In some degree his arrival was sudden. He had been looked for so long, that Lucy had almost given over looking for him. She did believe he was on his road home, by the sea passage, but precisely when he might be expected, she did not know.
Since the marriage of Decima, Lucy had lived on alone with Lady Verner. Alone, and very quietly; quite uneventfully. She and Lionel met occasionally, but nothing further had passed between them. Lionel was silent; possibly he deemed it too soon after his wife’s death to speak of love to another, although the speaking of it would have been news to neither. Lucy was a great deal at Lady Hautley’s. Decima would have had her there permanently; but Lady Verner negatived it.
They were sitting at breakfast one morning, Lady Verner and Lucy, when the letter arrived. It was the only one by the post that morning. Catherine laid it by Lady Verner’s side, to whom it was addressed; but the quick eyes of Lucy caught the superscription.
“Lady Verner! It is papa’s handwriting.”
Lady Verner turned her head to look at it. “It is not an Indian letter,” she remarked.
“No. Papa must have landed.”
Opening the letter, they found it to be so. Sir Henry had arrived at Southampton, Lucy turned pale with agitation. It seemed a formidable thing, now it had come so close, to meet her father, whom she had not seen for so many years.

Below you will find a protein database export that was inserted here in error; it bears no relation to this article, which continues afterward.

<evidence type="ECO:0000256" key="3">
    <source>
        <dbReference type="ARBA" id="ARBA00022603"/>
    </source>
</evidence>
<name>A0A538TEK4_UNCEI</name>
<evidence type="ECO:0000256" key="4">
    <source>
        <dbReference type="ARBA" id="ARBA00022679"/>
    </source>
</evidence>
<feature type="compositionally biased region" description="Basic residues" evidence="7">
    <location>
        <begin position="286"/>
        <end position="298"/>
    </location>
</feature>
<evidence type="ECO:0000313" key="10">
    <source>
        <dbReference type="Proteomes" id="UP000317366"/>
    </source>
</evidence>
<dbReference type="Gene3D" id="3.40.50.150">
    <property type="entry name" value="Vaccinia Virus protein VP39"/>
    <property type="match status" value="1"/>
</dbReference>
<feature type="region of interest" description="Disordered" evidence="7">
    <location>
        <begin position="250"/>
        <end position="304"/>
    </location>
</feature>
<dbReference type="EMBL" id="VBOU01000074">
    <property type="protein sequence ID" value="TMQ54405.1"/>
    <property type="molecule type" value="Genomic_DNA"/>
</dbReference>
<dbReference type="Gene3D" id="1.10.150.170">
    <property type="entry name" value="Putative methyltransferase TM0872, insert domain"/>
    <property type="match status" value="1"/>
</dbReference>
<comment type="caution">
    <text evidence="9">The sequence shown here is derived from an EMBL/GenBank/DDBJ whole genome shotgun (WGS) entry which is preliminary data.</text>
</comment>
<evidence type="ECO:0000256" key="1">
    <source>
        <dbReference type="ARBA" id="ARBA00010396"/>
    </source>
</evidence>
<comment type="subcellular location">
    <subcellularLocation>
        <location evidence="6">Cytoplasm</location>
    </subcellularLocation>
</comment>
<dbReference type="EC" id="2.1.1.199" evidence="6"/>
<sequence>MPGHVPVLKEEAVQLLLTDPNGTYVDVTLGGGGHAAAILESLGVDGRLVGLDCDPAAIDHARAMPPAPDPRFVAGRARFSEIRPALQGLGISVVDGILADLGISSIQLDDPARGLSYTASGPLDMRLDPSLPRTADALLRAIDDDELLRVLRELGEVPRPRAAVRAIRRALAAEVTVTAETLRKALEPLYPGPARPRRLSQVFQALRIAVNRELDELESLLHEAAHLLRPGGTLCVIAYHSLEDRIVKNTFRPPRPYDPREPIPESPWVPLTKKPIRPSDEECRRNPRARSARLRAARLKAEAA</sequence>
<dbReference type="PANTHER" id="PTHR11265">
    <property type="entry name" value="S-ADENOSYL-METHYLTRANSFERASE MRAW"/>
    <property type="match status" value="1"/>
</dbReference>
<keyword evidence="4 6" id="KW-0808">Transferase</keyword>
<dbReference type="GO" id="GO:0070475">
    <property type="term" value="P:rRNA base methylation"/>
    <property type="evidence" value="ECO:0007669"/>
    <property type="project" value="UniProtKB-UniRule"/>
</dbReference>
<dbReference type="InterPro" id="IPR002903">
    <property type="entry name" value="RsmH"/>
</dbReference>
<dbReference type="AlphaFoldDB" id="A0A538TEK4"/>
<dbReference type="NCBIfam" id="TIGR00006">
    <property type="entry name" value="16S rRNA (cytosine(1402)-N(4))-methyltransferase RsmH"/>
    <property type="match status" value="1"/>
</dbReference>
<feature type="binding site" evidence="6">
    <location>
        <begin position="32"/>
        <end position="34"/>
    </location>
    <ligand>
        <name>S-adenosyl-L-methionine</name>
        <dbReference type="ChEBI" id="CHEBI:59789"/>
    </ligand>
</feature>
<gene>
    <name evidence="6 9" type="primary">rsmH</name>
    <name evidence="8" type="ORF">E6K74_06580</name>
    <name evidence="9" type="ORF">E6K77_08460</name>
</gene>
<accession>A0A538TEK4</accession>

“When is he coming here?” she breathlessly asked.
“To-morrow,” replied Lady Verner; not speaking until she had glanced over the whole contents of the letter. “He purposes to remain a day and a night with us, and then he will take you with him to London.”
“But a day and a night! Go away then to London! Shall I never come back?” reiterated Lucy, more breathlessly than before.
Lady Verner looked at her with calm surprise. “One would think, child, you wanted to remain in Deerham. Were I a young lady, I should be glad to get away from it. The London season is at its height.”
Lucy laughed and blushed somewhat consciously. She thought she should not care about the London season; but she did not say so to Lady Verner. Lady Verner resumed.
“Sir Henry wishes me to accompany you, Lucy. I suppose I must do so. What a vast deal we shall have to think of to-day! We shall be able to do nothing to-morrow when Sir Henry is here.”
Lucy toyed with her tea-spoon, toyed with her breakfast; but the capability of eating more had left her. The suddenness of the announcement had taken away her appetite, and a hundred doubts were tormenting her. Should she never again return to Deerham?—never again see Li——
“We must make a call or two to-day, Lucy.”
The interruption, breaking in upon her busy thoughts, caused her to start. Lady Verner resumed.
“This morning must be devoted to business; to the giving directions as to clothes, packing, and such like. I can tell you, Lucy, that you will have a great deal of it to do yourself; Catherine’s so incapable since she got that rheumatism in her hand. Therese will have enough to see to with my things.”